There's no escaping the NBN blame game for now

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This article appeared in the December 2017 issue of CRN magazine.

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There's no escaping the NBN blame game for now

COMMENT  |  We are now a long way from the original Kevin07 dream of high‑speed broadband across the nation.

Yes, Kevin was a politician, so it was always just a dream, with no real effort to work out what it might actually cost, and how it might even work. Pluck a big scary number out of the lotto bag and hope you can get someone to build it for not much more than that. Yay!

Along comes a change of government, screaming about the big scary number, and before you know it, they’ve spent the original scary amount and then some, while changing the relatively simple technology proposal into a grab-bag of anything goes. No doubt a bunch of router vendors have sold NBN a lot of amazing connect-anything-to-anything kit. And an even larger gang of network engineers have a constant migraine trying to make anything connect to anything else.

That’s just the backbone network. And because this network no longer goes directly to most premises, but rather stops at some node or kerb, it’s over to the tradies to connect the last bit. Using whatever suits, or so it seems. Could be a piece of old copper wire, or a coax TV cable, or a piece of string held tightly between two tin cans. The last option is proving increasingly popular.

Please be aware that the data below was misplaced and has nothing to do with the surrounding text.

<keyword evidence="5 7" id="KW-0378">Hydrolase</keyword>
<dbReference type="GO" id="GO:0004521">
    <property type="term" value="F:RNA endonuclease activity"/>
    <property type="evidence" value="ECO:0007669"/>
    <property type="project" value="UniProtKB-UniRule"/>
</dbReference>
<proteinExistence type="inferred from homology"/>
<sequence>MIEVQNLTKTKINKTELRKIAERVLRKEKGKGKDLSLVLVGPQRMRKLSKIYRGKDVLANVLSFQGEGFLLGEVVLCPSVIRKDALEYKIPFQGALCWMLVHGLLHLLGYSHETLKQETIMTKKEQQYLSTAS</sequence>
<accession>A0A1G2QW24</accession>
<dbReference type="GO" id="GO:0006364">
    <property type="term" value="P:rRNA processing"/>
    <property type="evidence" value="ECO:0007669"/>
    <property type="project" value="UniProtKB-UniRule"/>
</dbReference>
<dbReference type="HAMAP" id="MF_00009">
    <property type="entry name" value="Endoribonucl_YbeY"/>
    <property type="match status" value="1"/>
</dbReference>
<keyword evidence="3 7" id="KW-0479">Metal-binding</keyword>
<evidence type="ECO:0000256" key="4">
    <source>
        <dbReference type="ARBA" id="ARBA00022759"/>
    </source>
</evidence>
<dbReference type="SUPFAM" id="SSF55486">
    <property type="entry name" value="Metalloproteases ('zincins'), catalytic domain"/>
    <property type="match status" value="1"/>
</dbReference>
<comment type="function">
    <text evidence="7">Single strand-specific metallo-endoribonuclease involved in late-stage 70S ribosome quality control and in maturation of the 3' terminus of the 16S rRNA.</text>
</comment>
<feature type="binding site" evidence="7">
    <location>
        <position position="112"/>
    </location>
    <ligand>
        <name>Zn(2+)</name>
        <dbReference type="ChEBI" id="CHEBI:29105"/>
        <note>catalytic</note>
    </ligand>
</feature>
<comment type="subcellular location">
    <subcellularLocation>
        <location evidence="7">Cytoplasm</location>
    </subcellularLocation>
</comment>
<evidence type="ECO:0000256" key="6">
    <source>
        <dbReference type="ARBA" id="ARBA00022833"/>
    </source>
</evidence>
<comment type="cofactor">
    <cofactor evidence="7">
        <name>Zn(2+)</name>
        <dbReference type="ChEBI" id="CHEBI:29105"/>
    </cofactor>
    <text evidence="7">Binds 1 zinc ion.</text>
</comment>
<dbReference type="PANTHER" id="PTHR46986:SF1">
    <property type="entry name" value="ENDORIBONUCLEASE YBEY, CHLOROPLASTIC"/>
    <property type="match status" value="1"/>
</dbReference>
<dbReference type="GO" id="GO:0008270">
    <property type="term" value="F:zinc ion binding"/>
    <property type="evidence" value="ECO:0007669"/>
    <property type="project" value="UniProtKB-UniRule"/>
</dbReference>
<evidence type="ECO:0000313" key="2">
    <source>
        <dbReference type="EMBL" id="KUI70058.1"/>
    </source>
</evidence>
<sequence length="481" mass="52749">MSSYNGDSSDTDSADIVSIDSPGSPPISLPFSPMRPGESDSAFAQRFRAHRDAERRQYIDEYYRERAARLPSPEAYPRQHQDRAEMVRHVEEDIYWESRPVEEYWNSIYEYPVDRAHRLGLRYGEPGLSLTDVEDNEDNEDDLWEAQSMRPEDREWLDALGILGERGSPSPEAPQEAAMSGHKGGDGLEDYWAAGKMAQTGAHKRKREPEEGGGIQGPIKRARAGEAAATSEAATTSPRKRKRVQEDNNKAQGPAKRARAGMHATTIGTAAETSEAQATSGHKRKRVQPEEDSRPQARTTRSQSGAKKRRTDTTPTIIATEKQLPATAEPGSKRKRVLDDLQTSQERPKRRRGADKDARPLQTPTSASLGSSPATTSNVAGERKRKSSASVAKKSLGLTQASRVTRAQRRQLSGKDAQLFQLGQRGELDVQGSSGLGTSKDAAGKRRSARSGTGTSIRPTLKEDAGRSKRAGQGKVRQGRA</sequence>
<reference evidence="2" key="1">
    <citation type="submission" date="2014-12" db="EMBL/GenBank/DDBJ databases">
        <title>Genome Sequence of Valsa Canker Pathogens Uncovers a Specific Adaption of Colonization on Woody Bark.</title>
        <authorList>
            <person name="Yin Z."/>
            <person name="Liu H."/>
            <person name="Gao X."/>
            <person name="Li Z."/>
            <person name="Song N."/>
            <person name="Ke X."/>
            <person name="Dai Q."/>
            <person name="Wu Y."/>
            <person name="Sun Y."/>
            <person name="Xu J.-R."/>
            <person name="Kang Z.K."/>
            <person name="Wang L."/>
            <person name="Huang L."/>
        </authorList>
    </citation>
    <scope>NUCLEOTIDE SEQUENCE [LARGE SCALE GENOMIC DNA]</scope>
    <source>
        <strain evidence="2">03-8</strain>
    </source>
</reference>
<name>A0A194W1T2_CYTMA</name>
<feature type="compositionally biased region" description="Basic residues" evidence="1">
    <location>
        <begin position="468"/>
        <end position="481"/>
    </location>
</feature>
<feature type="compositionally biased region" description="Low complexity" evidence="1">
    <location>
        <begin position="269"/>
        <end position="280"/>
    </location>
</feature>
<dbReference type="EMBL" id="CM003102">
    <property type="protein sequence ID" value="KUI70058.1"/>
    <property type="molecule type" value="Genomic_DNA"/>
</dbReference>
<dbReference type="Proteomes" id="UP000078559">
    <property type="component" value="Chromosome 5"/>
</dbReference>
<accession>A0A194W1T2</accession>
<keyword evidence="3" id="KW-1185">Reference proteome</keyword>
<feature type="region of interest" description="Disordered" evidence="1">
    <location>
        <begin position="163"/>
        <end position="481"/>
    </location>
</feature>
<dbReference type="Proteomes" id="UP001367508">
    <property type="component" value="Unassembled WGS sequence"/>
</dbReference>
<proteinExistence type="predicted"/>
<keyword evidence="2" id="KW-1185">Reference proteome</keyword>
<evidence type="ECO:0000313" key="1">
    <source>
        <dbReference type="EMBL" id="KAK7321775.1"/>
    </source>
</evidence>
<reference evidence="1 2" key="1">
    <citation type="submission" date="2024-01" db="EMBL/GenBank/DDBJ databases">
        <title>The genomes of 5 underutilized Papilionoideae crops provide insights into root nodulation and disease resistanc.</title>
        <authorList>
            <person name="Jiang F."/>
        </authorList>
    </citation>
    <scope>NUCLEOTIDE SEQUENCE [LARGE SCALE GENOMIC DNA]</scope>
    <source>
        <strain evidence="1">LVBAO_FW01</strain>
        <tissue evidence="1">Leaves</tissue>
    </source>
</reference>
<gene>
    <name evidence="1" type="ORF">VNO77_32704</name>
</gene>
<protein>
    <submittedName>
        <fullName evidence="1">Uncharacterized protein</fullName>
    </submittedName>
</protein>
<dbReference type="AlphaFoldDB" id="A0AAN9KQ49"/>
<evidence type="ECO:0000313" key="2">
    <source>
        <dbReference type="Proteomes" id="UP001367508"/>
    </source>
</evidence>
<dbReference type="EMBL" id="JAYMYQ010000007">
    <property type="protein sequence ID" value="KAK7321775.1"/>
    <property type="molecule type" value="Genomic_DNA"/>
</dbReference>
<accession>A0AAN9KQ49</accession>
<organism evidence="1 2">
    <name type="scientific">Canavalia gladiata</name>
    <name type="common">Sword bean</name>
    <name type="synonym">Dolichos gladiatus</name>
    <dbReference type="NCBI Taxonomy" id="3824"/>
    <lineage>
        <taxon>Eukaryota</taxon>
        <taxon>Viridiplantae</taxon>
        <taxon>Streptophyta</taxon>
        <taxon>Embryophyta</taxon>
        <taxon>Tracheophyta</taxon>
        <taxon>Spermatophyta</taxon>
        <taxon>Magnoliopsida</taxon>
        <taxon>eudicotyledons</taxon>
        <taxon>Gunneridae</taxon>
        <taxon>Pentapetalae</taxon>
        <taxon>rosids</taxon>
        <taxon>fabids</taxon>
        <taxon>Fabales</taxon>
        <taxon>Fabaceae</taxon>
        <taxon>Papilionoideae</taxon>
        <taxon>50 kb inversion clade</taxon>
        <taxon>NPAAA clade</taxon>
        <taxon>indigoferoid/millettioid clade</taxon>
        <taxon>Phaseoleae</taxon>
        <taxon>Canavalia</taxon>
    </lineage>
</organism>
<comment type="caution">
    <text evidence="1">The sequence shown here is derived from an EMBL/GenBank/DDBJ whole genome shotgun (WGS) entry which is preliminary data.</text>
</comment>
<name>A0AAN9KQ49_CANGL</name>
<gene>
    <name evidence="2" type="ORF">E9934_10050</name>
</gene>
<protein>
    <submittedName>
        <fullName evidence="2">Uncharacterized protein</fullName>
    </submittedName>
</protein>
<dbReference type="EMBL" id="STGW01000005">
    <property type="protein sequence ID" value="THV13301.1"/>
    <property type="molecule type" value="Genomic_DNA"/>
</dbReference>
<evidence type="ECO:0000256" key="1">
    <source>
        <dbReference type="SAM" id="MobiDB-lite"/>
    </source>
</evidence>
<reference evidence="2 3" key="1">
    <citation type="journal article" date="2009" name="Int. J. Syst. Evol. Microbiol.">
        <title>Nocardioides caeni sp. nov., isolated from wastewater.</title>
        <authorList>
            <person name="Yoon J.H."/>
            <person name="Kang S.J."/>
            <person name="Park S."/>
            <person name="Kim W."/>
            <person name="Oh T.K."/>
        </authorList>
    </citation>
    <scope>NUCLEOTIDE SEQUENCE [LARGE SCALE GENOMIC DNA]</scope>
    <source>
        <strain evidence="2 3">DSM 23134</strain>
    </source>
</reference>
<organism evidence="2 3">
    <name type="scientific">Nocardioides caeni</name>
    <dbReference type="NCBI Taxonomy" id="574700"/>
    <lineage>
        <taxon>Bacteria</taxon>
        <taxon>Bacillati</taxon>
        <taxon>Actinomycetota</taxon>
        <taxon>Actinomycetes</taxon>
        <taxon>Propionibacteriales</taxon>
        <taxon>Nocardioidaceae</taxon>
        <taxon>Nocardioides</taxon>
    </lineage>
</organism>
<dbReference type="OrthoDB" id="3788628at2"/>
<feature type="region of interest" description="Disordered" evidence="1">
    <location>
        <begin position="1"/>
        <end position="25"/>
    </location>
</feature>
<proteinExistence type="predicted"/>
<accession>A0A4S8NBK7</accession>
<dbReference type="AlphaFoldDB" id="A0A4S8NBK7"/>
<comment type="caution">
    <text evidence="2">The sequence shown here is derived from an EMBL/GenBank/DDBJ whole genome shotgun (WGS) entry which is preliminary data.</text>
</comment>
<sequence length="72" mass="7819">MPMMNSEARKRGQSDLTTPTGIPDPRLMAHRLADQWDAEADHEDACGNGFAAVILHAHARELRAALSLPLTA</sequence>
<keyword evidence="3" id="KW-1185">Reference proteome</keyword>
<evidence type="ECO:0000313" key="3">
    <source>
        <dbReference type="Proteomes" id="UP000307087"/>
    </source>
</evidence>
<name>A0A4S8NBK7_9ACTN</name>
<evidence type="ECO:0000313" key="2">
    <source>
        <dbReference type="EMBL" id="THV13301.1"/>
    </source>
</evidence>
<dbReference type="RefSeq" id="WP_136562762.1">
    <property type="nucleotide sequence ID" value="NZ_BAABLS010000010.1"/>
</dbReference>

If you’re in a rural and regional area, you’re probably being offered fixed wireless NBN. Which kinda works OK until everyone jumps on board and you abruptly discover the meaning of shared services.

This interesting mix of technologies shouldn’t really be a problem for the network. Those router vendors are pretty smart, as are the network engineers. But somehow, this has become a major problem. Thousands of people were sufficiently annoyed that they actually called the ombudsman, or anyone else who would listen. And several telcos have already started offering refunds, because they couldn’t provide what they offered.

One of Rabid’s sources in telco-land is complaining loudly about the complaints, because, the telco claims, they can’t fix anything. All they have under their control is a modem in the customer’s premises. Is it working? Yep. Problem must be in the NBN. Can’t fix that. But their customers can’t then call NBN. Contact your RSP, they are told. But your RSP just told you they can’t fix it. Next call, ombudsman.

We’ve pretty much reached the point where you have to call your travel agent if the airplane is delayed, because the folk flying the thing aren’t taking any calls. But they are sure it is still flying. It’s not their fault you chose the wrong travel agent. Even if all the travel agents agree there’s no damn airplane, the response is the same. You must be at the wrong airport. It’s flying just fine from where we’re sitting.

And, just like the airlines, there’s not much chance this thing will break even anytime soon, let alone make a profit. Why infrastructure should even be required to make a profit is a whole other argument.

Gotta go! String needs tightening!  

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